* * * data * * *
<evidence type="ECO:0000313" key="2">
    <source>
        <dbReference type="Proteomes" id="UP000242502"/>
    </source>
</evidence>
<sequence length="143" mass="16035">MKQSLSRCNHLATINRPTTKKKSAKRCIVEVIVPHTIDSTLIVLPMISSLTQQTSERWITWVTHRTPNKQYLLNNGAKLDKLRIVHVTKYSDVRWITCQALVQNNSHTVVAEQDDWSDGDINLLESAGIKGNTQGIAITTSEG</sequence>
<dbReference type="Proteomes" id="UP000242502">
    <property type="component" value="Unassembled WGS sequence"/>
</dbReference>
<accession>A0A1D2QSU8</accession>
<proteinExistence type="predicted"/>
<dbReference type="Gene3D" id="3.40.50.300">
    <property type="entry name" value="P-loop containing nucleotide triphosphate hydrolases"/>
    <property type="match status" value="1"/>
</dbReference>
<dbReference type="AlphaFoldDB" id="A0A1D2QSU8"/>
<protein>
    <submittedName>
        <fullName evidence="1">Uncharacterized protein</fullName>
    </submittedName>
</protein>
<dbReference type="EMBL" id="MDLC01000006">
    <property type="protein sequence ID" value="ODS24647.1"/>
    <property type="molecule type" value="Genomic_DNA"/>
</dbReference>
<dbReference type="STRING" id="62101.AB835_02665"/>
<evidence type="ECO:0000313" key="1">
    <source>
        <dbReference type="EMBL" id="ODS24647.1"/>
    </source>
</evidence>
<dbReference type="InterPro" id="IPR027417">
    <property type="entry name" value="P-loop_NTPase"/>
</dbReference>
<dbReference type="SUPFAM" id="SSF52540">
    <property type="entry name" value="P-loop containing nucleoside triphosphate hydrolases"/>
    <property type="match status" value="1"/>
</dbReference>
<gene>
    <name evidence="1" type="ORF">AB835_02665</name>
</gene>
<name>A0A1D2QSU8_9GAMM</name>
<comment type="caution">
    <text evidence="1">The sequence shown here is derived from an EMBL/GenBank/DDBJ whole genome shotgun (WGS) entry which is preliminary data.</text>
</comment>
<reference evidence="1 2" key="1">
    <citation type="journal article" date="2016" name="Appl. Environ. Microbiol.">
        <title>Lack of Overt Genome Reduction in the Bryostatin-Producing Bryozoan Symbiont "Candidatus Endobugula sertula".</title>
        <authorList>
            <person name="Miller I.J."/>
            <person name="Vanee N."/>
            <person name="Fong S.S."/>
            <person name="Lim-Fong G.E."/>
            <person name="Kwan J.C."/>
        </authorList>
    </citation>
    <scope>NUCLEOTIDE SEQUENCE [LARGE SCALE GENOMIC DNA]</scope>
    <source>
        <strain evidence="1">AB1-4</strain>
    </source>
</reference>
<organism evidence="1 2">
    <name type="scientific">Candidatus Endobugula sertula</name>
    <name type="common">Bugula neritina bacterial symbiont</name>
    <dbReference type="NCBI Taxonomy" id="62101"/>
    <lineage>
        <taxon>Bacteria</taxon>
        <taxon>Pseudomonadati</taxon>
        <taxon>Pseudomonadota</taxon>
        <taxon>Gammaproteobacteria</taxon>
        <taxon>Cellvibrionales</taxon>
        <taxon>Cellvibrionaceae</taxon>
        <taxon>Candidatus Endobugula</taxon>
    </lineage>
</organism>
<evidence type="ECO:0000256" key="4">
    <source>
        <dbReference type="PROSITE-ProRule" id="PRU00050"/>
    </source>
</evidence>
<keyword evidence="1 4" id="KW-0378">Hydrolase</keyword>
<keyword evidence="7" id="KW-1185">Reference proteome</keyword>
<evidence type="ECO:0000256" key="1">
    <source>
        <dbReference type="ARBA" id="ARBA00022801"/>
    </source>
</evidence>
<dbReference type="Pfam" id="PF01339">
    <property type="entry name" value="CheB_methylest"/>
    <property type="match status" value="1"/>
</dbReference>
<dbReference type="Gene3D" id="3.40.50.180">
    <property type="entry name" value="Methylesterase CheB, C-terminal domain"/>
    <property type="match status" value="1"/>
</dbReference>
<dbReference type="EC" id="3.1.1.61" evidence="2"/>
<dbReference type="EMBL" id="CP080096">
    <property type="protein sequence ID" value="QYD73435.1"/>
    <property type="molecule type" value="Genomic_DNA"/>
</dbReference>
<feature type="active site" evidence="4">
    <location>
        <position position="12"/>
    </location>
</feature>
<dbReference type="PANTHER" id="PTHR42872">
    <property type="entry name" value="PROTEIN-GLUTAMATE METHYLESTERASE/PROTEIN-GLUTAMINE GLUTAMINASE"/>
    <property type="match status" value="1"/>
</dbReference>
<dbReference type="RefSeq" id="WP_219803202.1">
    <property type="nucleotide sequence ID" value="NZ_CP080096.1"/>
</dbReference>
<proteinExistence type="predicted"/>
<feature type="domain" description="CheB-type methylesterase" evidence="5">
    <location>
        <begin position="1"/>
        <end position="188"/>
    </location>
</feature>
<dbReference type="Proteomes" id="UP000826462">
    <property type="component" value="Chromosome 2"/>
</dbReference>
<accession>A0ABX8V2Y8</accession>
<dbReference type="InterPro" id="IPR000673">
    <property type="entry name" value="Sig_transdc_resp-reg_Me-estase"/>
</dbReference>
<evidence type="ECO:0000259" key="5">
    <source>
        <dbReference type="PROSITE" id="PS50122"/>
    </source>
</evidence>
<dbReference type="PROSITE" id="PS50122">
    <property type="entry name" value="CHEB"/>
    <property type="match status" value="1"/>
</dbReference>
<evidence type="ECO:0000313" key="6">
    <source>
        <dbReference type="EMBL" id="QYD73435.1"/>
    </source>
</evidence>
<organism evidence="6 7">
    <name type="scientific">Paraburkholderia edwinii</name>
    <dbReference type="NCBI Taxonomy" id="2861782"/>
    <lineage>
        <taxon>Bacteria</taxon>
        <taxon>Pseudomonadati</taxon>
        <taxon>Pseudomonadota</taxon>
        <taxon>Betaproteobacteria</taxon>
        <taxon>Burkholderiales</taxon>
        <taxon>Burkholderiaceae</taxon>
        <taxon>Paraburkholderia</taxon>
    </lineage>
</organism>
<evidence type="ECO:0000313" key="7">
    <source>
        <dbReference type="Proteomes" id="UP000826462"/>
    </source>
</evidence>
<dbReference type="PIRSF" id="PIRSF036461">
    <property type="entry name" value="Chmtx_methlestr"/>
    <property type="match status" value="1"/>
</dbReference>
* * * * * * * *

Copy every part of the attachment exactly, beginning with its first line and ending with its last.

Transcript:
<evidence type="ECO:0000313" key="2">
    <source>
        <dbReference type="Proteomes" id="UP000242502"/>
    </source>
</evidence>
<sequence length="143" mass="16035">MKQSLSRCNHLATINRPTTKKKSAKRCIVEVIVPHTIDSTLIVLPMISSLTQQTSERWITWVTHRTPNKQYLLNNGAKLDKLRIVHVTKYSDVRWITCQALVQNNSHTVVAEQDDWSDGDINLLESAGIKGNTQGIAITTSEG</sequence>
<dbReference type="Proteomes" id="UP000242502">
    <property type="component" value="Unassembled WGS sequence"/>
</dbReference>
<accession>A0A1D2QSU8</accession>
<proteinExistence type="predicted"/>
<dbReference type="Gene3D" id="3.40.50.300">
    <property type="entry name" value="P-loop containing nucleotide triphosphate hydrolases"/>
    <property type="match status" value="1"/>
</dbReference>
<dbReference type="AlphaFoldDB" id="A0A1D2QSU8"/>
<protein>
    <submittedName>
        <fullName evidence="1">Uncharacterized protein</fullName>
    </submittedName>
</protein>
<dbReference type="EMBL" id="MDLC01000006">
    <property type="protein sequence ID" value="ODS24647.1"/>
    <property type="molecule type" value="Genomic_DNA"/>
</dbReference>
<dbReference type="STRING" id="62101.AB835_02665"/>
<evidence type="ECO:0000313" key="1">
    <source>
        <dbReference type="EMBL" id="ODS24647.1"/>
    </source>
</evidence>
<dbReference type="InterPro" id="IPR027417">
    <property type="entry name" value="P-loop_NTPase"/>
</dbReference>
<dbReference type="SUPFAM" id="SSF52540">
    <property type="entry name" value="P-loop containing nucleoside triphosphate hydrolases"/>
    <property type="match status" value="1"/>
</dbReference>
<gene>
    <name evidence="1" type="ORF">AB835_02665</name>
</gene>
<name>A0A1D2QSU8_9GAMM</name>
<comment type="caution">
    <text evidence="1">The sequence shown here is derived from an EMBL/GenBank/DDBJ whole genome shotgun (WGS) entry which is preliminary data.</text>
</comment>
<reference evidence="1 2" key="1">
    <citation type="journal article" date="2016" name="Appl. Environ. Microbiol.">
        <title>Lack of Overt Genome Reduction in the Bryostatin-Producing Bryozoan Symbiont "Candidatus Endobugula sertula".</title>
        <authorList>
            <person name="Miller I.J."/>
            <person name="Vanee N."/>
            <person name="Fong S.S."/>
            <person name="Lim-Fong G.E."/>
            <person name="Kwan J.C."/>
        </authorList>
    </citation>
    <scope>NUCLEOTIDE SEQUENCE [LARGE SCALE GENOMIC DNA]</scope>
    <source>
        <strain evidence="1">AB1-4</strain>
    </source>
</reference>
<organism evidence="1 2">
    <name type="scientific">Candidatus Endobugula sertula</name>
    <name type="common">Bugula neritina bacterial symbiont</name>
    <dbReference type="NCBI Taxonomy" id="62101"/>
    <lineage>
        <taxon>Bacteria</taxon>
        <taxon>Pseudomonadati</taxon>
        <taxon>Pseudomonadota</taxon>
        <taxon>Gammaproteobacteria</taxon>
        <taxon>Cellvibrionales</taxon>
        <taxon>Cellvibrionaceae</taxon>
        <taxon>Candidatus Endobugula</taxon>
    </lineage>
</organism>
<evidence type="ECO:0000256" key="4">
    <source>
        <dbReference type="PROSITE-ProRule" id="PRU00050"/>
    </source>
</evidence>
<keyword evidence="1 4" id="KW-0378">Hydrolase</keyword>
<keyword evidence="7" id="KW-1185">Reference proteome</keyword>
<evidence type="ECO:0000256" key="1">
    <source>
        <dbReference type="ARBA" id="ARBA00022801"/>
    </source>
</evidence>
<dbReference type="Pfam" id="PF01339">
    <property type="entry name" value="CheB_methylest"/>
    <property type="match status" value="1"/>
</dbReference>
<dbReference type="Gene3D" id="3.40.50.180">
    <property type="entry name" value="Methylesterase CheB, C-terminal domain"/>
    <property type="match status" value="1"/>
</dbReference>
<dbReference type="EC" id="3.1.1.61" evidence="2"/>
<dbReference type="EMBL" id="CP080096">
    <property type="protein sequence ID" value="QYD73435.1"/>
    <property type="molecule type" value="Genomic_DNA"/>
</dbReference>
<feature type="active site" evidence="4">
    <location>
        <position position="12"/>
    </location>
</feature>
<dbReference type="PANTHER" id="PTHR42872">
    <property type="entry name" value="PROTEIN-GLUTAMATE METHYLESTERASE/PROTEIN-GLUTAMINE GLUTAMINASE"/>
    <property type="match status" value="1"/>
</dbReference>
<dbReference type="RefSeq" id="WP_219803202.1">
    <property type="nucleotide sequence ID" value="NZ_CP080096.1"/>
</dbReference>
<proteinExistence type="predicted"/>
<feature type="domain" description="CheB-type methylesterase" evidence="5">
    <location>
        <begin position="1"/>
        <end position="188"/>
    </location>
</feature>
<dbReference type="Proteomes" id="UP000826462">
    <property type="component" value="Chromosome 2"/>
</dbReference>
<accession>A0ABX8V2Y8</accession>
<dbReference type="InterPro" id="IPR000673">
    <property type="entry name" value="Sig_transdc_resp-reg_Me-estase"/>
</dbReference>
<evidence type="ECO:0000259" key="5">
    <source>
        <dbReference type="PROSITE" id="PS50122"/>
    </source>
</evidence>
<dbReference type="PROSITE" id="PS50122">
    <property type="entry name" value="CHEB"/>
    <property type="match status" value="1"/>
</dbReference>
<evidence type="ECO:0000313" key="6">
    <source>
        <dbReference type="EMBL" id="QYD73435.1"/>
    </source>
</evidence>
<organism evidence="6 7">
    <name type="scientific">Paraburkholderia edwinii</name>
    <dbReference type="NCBI Taxonomy" id="2861782"/>
    <lineage>
        <taxon>Bacteria</taxon>
        <taxon>Pseudomonadati</taxon>
        <taxon>Pseudomonadota</taxon>
        <taxon>Betaproteobacteria</taxon>
        <taxon>Burkholderiales</taxon>
        <taxon>Burkholderiaceae</taxon>
        <taxon>Paraburkholderia</taxon>
    </lineage>
</organism>
<evidence type="ECO:0000313" key="7">
    <source>
        <dbReference type="Proteomes" id="UP000826462"/>
    </source>
</evidence>
<dbReference type="PIRSF" id="PIRSF036461">
    <property type="entry name" value="Chmtx_methlestr"/>
    <property type="match status" value="1"/>
</dbReference>